I've been a volunteer photographer with Emily's House, a children's hospice here in Toronto, for exactly a year now. My first event for them was last year's Hike for Hospice, and in the 365 days since I've supported them with event photography for some fun events. However, I've also helped the families they serve document the final days of some very beautiful children.
It's a challenging situation. The photos are some of the most beautiful I think I've ever produced, with the pure emotional weight of their importance making them shine in my eyes. Yet, those photos are probably the most personal photos I ever take, so I'm unable to share them. It's volunteer work, and I can attest that it is at once the most rewarding and most heartbreaking work I ever take on.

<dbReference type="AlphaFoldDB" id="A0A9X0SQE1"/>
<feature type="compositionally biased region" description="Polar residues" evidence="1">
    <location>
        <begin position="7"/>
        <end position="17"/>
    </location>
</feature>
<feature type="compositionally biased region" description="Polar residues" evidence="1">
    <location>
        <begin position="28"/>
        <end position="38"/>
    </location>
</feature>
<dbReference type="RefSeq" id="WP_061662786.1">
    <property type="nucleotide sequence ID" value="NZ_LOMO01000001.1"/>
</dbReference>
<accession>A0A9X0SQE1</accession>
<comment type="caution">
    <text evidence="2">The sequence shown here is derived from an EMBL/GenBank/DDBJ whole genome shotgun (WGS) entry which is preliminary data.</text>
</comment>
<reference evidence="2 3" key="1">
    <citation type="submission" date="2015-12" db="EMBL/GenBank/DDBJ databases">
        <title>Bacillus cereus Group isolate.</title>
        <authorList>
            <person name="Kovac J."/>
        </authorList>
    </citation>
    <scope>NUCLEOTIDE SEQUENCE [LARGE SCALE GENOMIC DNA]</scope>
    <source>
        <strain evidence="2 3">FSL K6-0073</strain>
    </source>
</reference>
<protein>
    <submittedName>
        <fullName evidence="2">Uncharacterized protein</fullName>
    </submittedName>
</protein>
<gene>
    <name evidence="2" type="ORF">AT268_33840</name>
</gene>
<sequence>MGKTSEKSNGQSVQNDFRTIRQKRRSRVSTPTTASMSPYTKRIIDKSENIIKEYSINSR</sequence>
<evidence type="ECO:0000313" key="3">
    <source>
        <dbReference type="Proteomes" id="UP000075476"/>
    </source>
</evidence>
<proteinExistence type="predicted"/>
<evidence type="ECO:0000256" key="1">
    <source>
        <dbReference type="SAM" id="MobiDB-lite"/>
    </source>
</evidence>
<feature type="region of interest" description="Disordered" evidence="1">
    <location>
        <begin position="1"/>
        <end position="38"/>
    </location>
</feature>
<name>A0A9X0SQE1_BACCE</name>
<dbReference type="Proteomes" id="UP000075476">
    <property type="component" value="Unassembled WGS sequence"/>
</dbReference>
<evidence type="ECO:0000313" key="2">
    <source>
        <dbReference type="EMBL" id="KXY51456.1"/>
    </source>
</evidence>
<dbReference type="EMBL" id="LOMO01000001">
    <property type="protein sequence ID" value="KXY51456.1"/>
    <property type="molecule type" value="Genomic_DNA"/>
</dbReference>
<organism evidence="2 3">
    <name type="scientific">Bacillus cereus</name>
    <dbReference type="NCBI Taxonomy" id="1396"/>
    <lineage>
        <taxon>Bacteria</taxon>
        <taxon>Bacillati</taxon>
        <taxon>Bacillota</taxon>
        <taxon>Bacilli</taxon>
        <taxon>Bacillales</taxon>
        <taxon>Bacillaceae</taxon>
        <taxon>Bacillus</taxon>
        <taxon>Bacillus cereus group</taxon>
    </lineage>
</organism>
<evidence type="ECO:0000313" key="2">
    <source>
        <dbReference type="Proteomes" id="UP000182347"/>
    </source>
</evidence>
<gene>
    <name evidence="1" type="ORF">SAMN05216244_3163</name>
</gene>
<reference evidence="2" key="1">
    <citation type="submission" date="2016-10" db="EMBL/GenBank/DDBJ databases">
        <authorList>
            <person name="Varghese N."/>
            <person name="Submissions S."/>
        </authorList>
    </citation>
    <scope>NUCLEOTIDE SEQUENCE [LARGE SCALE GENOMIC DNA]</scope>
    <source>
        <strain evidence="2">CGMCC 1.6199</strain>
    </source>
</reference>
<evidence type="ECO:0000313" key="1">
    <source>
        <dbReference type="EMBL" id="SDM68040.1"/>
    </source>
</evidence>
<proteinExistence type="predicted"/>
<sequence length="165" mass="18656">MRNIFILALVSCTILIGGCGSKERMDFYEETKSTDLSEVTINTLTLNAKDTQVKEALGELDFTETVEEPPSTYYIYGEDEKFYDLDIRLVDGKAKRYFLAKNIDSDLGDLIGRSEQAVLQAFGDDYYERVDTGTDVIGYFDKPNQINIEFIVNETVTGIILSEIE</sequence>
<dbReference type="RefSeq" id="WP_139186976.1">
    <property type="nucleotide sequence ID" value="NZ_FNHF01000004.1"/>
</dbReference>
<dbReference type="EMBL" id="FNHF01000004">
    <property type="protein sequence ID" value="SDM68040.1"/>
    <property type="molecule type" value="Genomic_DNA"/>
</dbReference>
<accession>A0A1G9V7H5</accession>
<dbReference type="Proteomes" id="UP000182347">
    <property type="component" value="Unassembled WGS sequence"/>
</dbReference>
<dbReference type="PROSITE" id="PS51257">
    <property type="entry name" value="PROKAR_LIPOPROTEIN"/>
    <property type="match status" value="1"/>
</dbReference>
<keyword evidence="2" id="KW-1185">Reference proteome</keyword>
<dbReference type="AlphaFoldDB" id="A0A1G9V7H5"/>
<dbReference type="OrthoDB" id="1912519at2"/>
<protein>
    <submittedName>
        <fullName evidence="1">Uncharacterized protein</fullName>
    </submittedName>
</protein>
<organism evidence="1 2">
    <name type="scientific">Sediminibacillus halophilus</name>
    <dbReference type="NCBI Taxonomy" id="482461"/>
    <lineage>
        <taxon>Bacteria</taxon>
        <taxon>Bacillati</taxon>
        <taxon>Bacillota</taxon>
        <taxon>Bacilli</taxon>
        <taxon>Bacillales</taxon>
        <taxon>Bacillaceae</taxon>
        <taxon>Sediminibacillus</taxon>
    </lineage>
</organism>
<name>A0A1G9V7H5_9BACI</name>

The weight of the work is illustrated in an interaction I had with one of the Emily's House nurses, who, after I'd been snapping photos of one girl and her family for an hour, asked me if I think I'd gotten enough photos. I was completely at a loss to respond. How many photos of a dying baby is enough? Shouldn't I grind my shutter down to sand, snapping picture after picture after picture in the vain hope that the next one will be the one to perfectly preserve the life that was lost?
Anyway. Hike for Hospice is definitely one the most openly joyful events I help out with. Even on a very rainy day in May, the life and energy of all the other volunteers, as well as the strength and the light of the families in attendance, was more than enough to obliterate the grey.